Late April saw the U.S. 10-year Treasury yield touch 3% for the first time in more than four years. Yields on shorter-term U.S. investment grade (IG) corporate bonds are at an 8-year high. The past decade has seen rock-bottom short-term interest rates which has in turn driven income-hungry investors to riskier assets such as equities in search of higher returns. Upshot, investors can now earn positive after-inflation returns from these instruments for the first time since the global financial crisis. Despite elevated political concerns under the Trump Administration, confidence within the domestic U.S. economy is also on the up, with the Federal Reserve pressing ahead on its normalisation path. Over the medium-term, rates are expected to increase, however the effect on wider equity markets should be somewhat muted given the current backdrop of synchronised global growth. Therefore, resulting in a (still) favourable backdrop for risk taking, and future returns driven primarily through earnings growth in equities and yields within fixed income.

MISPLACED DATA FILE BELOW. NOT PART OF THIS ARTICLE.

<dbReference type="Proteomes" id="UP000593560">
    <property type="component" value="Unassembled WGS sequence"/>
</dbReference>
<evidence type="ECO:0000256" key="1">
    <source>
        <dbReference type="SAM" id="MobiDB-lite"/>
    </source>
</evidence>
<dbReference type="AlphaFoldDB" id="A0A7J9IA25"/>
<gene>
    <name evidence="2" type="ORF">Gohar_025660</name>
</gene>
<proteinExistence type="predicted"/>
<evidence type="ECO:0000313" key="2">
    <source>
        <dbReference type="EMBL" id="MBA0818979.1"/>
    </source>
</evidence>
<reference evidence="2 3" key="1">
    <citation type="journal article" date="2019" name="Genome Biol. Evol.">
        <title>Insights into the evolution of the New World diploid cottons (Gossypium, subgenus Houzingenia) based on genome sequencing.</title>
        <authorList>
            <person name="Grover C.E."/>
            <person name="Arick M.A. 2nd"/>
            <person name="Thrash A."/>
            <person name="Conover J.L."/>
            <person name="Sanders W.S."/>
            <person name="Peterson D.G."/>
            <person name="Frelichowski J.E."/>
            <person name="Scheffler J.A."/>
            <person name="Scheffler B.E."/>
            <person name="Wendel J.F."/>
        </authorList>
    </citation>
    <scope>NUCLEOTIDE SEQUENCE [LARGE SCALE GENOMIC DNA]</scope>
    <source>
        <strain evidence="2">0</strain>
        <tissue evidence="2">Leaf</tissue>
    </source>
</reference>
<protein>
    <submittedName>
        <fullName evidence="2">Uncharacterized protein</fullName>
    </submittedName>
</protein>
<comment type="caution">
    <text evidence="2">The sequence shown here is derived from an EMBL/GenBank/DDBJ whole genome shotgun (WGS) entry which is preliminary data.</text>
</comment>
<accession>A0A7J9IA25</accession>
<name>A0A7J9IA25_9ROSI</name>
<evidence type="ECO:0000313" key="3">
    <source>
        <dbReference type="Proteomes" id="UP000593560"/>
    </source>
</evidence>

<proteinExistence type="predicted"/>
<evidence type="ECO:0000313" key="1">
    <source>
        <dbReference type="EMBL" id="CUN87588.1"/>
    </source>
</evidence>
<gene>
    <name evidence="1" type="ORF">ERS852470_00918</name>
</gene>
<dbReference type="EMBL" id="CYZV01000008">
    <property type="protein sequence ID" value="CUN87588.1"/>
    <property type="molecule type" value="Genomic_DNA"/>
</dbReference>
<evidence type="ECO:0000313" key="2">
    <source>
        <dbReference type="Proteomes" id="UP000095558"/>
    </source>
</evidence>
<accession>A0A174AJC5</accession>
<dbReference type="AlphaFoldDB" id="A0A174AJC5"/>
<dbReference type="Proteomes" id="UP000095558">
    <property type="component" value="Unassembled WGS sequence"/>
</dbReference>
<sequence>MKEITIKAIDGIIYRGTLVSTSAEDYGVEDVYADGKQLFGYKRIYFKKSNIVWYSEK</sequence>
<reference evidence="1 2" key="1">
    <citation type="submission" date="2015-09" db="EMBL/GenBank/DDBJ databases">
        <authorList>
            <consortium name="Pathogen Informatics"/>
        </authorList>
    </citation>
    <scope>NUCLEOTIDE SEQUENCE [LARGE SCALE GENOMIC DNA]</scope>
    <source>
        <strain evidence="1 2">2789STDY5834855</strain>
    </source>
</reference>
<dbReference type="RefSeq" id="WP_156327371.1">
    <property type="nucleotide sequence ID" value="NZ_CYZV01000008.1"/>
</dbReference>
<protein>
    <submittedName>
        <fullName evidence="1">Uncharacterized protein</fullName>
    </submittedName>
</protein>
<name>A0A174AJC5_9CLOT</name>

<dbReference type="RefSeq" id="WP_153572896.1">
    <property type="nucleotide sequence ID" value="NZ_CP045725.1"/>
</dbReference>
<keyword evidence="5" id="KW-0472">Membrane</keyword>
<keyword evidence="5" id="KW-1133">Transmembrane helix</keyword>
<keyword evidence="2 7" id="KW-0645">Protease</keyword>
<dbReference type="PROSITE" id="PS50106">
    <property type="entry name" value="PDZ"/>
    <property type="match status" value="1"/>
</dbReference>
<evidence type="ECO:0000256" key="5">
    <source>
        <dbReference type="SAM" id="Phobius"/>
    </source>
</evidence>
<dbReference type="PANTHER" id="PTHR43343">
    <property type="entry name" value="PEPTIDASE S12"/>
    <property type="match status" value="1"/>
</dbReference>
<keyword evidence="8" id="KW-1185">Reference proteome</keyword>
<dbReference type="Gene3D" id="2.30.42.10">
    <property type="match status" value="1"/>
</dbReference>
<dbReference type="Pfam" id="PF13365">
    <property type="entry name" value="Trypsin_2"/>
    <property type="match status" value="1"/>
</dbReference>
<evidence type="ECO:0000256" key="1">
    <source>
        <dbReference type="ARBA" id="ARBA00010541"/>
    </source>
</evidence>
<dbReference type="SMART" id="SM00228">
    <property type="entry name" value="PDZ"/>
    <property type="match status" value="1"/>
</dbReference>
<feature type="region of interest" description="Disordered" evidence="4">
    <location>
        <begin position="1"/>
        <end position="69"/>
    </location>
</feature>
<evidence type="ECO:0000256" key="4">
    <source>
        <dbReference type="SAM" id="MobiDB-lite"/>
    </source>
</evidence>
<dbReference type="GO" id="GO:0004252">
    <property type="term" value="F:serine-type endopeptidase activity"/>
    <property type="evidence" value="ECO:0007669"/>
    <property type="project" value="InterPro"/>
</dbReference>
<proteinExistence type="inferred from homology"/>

Macro – Some Things to Ponder 

Global shipping rates on the up….

Chart Source: Bloomberg

 

Recent months has seen an uplift in global economic prospects, on the back of an uptick in developed market economic growth for 2018. Countries that export commodities have also seen the benefits, with an improving pricing backdrop for both metal and oil prices, coupled with resilient ongoing global demand. Nevertheless risks do remain in the form of possible trade conflicts between major economies. The Baltic Dry Index (BDI) is a measure of the cost of shipping dry bulk stocks such as commodities. The routes covered are used as a proxy guideline as to demand and supply within the international marketplace. The chart shows that shipping prices have been on the increase since early 2016, and are once again moving higher. Suggesting that (for now) global trade metrics continue to look positive.

Valuation Spotlight 

The Case Shiller PE ratio and what it means for your portfolio…

 

Chart Source: Bloomberg